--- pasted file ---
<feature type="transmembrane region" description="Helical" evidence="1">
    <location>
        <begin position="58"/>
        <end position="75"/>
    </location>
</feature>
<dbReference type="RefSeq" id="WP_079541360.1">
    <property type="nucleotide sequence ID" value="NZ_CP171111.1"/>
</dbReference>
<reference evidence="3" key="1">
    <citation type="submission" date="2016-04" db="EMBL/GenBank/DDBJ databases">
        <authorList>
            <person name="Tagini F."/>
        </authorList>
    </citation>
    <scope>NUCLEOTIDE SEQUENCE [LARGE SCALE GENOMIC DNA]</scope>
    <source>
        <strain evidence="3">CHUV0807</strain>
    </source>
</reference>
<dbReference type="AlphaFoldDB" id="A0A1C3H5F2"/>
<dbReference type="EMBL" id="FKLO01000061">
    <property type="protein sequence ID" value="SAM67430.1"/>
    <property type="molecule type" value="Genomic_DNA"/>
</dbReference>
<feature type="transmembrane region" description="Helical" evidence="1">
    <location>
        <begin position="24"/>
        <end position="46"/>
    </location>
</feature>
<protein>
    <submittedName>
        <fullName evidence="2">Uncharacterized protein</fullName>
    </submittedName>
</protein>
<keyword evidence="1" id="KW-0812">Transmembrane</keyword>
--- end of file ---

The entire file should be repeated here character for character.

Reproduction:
<feature type="transmembrane region" description="Helical" evidence="1">
    <location>
        <begin position="58"/>
        <end position="75"/>
    </location>
</feature>
<dbReference type="RefSeq" id="WP_079541360.1">
    <property type="nucleotide sequence ID" value="NZ_CP171111.1"/>
</dbReference>
<reference evidence="3" key="1">
    <citation type="submission" date="2016-04" db="EMBL/GenBank/DDBJ databases">
        <authorList>
            <person name="Tagini F."/>
        </authorList>
    </citation>
    <scope>NUCLEOTIDE SEQUENCE [LARGE SCALE GENOMIC DNA]</scope>
    <source>
        <strain evidence="3">CHUV0807</strain>
    </source>
</reference>
<dbReference type="AlphaFoldDB" id="A0A1C3H5F2"/>
<dbReference type="EMBL" id="FKLO01000061">
    <property type="protein sequence ID" value="SAM67430.1"/>
    <property type="molecule type" value="Genomic_DNA"/>
</dbReference>
<feature type="transmembrane region" description="Helical" evidence="1">
    <location>
        <begin position="24"/>
        <end position="46"/>
    </location>
</feature>
<protein>
    <submittedName>
        <fullName evidence="2">Uncharacterized protein</fullName>
    </submittedName>
</protein>
<keyword evidence="1" id="KW-0812">Transmembrane</keyword>